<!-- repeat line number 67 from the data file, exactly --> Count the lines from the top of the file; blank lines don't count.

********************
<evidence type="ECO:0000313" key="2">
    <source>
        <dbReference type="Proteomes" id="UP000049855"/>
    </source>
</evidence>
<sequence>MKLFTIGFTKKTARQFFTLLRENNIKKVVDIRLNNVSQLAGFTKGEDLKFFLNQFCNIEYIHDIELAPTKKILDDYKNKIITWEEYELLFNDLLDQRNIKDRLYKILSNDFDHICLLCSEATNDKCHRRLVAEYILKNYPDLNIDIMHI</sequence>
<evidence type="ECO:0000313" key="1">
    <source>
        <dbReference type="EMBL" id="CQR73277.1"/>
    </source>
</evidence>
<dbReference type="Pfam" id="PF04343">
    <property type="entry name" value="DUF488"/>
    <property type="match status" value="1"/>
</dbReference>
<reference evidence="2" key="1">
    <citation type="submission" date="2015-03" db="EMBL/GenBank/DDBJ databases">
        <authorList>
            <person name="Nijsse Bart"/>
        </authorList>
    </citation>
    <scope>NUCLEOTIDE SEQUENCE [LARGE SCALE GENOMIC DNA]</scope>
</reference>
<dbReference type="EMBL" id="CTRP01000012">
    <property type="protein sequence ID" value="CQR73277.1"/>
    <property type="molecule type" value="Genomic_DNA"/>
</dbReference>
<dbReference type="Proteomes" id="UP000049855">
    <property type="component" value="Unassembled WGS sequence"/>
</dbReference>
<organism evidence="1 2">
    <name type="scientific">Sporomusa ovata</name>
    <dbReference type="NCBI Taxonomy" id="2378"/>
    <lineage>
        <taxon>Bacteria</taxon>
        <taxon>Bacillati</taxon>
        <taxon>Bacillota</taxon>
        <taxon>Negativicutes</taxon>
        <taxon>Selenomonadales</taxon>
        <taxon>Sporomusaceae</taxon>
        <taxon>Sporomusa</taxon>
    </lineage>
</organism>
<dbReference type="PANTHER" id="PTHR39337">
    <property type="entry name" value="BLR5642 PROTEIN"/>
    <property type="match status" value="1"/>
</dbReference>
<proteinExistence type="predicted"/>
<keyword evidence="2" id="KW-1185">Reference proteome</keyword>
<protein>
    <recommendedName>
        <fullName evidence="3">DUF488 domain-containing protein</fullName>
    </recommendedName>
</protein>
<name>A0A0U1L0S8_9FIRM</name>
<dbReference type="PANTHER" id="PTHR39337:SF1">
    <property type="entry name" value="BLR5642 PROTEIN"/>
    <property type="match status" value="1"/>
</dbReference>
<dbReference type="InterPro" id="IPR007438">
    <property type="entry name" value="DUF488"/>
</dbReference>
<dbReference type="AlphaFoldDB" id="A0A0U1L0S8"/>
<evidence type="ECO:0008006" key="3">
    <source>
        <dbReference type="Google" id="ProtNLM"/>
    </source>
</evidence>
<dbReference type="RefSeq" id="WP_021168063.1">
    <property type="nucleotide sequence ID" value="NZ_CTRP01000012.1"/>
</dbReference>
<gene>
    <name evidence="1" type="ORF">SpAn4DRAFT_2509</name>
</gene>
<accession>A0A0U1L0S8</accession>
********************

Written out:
    </source>